Jon S. Corzine held a top position at the old Goldman Sachs office tower, then worked at the governor’s mansion in New Jersey. More recently he has been working in a small 100-square-foot office in the Flatiron district of Manhattan.
According to an article in the New York Times, “It has been years since the last major high note in Mr. Corzine’s career. In 2011, he faced the ignominy that came with the collapse of the brokerage firm he ran, MF Global, when about $1 billion of customer money temporarily went missing. It ranked as one of the largest Wall Street bankruptcies since Lehman Brothers’.
Now, here in his cramped office, Mr. Corzine is plotting his next and possibly final act: starting a hedge fund. And not just any hedge fund, but one designed to take advantage of the turmoil in the Trump era.”
After being pushed out of Goldman, Corzine won a seat on the United States Senate. He then took control of MF Global when Chris Christie defeated him in the race for New Jersey governor.
In an interview at the beginning of MF Global’s demise, Corzine detailed his plans for a new hedge fund. The NYT says that, “he will seek to anticipate what often seems unpredictable: how the Trump administration and other world leaders will enact policy and, in turn, move markets.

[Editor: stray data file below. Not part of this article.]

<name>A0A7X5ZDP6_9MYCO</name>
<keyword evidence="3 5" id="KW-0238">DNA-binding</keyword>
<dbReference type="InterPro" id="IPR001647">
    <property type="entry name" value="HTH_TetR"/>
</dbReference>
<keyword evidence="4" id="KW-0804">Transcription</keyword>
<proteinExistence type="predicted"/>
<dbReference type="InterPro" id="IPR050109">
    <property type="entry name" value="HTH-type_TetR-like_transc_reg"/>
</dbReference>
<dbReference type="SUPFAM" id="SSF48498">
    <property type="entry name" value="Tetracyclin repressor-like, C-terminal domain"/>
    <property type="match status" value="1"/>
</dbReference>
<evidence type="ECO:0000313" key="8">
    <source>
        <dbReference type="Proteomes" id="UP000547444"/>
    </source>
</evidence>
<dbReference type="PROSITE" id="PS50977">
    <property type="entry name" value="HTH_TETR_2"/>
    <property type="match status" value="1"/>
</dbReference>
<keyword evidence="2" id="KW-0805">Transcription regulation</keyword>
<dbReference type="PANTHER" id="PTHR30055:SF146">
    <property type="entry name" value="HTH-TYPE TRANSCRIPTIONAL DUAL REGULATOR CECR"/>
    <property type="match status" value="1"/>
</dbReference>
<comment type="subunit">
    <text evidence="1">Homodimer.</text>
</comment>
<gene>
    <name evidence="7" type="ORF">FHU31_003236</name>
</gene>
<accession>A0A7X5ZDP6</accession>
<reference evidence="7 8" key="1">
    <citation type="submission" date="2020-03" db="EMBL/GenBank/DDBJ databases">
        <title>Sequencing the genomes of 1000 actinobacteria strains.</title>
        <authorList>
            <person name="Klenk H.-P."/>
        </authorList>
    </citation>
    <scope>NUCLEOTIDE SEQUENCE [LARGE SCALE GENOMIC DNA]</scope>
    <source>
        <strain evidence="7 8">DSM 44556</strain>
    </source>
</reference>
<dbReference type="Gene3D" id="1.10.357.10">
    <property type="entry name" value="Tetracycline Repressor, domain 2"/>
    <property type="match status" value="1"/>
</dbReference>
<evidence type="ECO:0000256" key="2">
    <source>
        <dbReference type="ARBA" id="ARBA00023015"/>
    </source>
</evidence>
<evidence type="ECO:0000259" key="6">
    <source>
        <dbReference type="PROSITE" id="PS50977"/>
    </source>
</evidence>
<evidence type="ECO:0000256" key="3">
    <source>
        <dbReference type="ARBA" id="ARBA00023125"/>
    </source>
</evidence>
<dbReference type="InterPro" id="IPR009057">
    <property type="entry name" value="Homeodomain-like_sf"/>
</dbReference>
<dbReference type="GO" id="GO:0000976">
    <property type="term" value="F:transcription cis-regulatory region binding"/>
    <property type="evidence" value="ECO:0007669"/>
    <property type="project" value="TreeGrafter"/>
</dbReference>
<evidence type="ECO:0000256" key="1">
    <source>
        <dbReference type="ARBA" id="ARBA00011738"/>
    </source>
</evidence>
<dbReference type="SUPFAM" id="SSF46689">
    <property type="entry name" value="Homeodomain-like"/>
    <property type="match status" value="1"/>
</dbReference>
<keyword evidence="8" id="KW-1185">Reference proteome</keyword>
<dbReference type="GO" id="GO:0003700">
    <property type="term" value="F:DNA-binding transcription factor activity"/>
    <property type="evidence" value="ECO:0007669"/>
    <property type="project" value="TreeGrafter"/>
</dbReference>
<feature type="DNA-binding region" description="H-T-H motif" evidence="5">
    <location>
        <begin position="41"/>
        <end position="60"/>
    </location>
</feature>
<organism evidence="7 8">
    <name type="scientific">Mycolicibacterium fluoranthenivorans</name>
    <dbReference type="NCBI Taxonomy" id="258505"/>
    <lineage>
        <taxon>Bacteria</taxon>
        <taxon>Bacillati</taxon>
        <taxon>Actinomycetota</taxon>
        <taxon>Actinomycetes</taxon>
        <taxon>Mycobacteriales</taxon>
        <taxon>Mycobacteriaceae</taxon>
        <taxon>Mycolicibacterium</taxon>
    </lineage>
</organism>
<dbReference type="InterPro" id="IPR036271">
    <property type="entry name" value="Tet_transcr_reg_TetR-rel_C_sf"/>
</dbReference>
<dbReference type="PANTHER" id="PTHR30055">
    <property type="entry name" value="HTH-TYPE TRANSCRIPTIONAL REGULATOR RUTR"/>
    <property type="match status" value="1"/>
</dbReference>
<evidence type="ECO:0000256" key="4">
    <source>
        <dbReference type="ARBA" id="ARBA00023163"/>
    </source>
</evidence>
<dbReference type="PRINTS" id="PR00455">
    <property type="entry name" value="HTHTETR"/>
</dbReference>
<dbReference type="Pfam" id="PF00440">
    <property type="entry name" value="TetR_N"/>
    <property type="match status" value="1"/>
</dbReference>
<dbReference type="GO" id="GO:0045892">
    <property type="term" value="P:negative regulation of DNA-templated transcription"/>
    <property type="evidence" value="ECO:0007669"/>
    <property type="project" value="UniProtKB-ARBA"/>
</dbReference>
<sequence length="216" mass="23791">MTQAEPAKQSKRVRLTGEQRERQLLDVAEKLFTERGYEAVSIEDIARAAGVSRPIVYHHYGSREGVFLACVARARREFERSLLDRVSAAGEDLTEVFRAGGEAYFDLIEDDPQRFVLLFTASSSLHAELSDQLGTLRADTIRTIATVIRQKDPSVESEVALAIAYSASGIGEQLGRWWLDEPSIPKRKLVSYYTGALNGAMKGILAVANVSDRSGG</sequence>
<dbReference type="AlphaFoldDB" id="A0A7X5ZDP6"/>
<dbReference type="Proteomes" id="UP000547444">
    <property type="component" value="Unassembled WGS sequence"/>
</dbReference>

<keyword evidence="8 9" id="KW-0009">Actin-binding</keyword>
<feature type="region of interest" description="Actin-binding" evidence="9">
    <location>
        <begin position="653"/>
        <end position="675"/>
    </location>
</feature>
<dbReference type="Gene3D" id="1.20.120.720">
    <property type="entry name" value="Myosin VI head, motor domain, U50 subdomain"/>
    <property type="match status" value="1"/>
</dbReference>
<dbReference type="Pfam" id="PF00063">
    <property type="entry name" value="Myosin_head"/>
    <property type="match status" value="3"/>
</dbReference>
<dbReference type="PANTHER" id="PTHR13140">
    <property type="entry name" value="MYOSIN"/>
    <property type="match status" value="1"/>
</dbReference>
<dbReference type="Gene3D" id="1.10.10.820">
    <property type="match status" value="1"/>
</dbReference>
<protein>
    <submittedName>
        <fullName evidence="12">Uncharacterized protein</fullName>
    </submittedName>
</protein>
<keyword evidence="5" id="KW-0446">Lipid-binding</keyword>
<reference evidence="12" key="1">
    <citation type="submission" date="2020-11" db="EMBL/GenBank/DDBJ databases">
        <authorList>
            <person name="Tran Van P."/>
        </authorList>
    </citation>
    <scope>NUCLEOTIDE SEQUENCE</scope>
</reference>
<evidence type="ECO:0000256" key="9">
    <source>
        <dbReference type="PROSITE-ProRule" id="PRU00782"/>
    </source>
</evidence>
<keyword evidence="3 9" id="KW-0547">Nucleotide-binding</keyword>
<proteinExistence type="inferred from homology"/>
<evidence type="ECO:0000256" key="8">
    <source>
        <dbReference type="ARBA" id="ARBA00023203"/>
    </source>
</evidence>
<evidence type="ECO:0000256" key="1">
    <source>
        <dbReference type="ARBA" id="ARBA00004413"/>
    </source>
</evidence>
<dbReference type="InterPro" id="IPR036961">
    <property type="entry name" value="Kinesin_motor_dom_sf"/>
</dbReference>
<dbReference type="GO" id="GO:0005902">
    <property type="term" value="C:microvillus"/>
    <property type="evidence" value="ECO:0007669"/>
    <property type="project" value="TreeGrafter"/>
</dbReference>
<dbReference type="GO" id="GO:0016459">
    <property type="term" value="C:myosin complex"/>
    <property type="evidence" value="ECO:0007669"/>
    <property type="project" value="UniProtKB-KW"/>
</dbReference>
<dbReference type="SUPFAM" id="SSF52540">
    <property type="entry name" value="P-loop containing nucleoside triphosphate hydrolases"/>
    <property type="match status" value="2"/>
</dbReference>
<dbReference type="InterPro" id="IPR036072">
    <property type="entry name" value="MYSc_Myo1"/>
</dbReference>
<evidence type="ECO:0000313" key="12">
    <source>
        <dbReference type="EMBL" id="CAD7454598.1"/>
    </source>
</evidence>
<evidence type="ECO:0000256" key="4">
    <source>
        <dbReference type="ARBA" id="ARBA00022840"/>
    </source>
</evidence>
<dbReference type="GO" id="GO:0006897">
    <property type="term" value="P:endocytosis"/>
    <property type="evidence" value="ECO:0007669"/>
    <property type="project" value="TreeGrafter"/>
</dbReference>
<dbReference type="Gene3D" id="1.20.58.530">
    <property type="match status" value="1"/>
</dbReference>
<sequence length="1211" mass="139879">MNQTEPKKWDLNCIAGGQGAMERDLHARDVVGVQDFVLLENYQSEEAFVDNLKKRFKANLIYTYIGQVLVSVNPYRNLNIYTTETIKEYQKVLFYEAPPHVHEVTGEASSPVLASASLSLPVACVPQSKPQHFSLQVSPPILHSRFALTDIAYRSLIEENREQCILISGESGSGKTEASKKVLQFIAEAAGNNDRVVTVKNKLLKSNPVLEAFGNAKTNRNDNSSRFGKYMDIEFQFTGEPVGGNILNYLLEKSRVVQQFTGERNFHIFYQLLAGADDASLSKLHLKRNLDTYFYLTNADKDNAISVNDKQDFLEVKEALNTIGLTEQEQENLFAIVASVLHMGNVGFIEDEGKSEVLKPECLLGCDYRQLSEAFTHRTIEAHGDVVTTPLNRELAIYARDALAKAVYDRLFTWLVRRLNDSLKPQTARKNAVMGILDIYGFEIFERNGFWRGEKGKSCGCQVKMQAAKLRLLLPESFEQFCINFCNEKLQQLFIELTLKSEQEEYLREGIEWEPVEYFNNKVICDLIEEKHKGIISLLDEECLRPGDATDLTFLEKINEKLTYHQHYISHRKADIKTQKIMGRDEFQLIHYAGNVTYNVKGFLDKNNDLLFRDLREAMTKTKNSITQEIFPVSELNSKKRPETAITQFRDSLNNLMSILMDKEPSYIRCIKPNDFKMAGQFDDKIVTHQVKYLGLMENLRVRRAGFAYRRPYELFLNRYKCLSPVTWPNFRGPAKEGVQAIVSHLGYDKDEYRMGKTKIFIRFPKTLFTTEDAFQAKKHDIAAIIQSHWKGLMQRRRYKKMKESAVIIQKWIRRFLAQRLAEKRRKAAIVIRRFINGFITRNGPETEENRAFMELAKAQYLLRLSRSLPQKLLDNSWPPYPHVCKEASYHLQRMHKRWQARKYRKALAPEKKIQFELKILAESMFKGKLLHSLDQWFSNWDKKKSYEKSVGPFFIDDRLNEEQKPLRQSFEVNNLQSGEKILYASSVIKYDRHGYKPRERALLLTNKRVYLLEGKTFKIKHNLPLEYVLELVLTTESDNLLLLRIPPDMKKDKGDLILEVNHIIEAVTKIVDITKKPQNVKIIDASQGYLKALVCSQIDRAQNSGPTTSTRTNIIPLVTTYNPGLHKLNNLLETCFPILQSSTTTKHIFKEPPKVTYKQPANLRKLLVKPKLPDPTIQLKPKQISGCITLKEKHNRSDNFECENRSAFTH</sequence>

One of his Trump trades, for example, is designed to pay off in the event of a broad decline in the stock market, not unlike what happened Wednesday when shares swooned on Trump-related worries. On the bullish side, he hopes to ride a wave of a corporate-tax overhaul while trading in big tech, banking and industrial companies poised to gain from a policy shift. After straddling the worlds of Washington and Wall Street for decades, Mr. Corzine, a liberal Democrat with a capitalist streak, argues that he is well suited for this strategy. He has mulled a hedge fund for years, ambitions first reported by The Times in 2012, and he believes that the populist movements sweeping the Western world (not just Trump, but “Brexit”) provide an opening.
Last month, the day before the 70-year-old Corzine left on a fund-raising trip he said, “I think I can read between the lines more than a lot of people can on these issues.” He added, “And, you know, I am competitive.”
According to Corzine’s college who his helping him raise a start up goal of around $150 million, Corzine has secured commitments in just the first few weeks of marketing, for tens of millions of dollars. These financial goals are considered modest in the current hedge fund world where one could raise billions of dollars in mere weeks. However, the next several months will be the real test, to see if his fund can actually provide decent returns and expand its base of investors.
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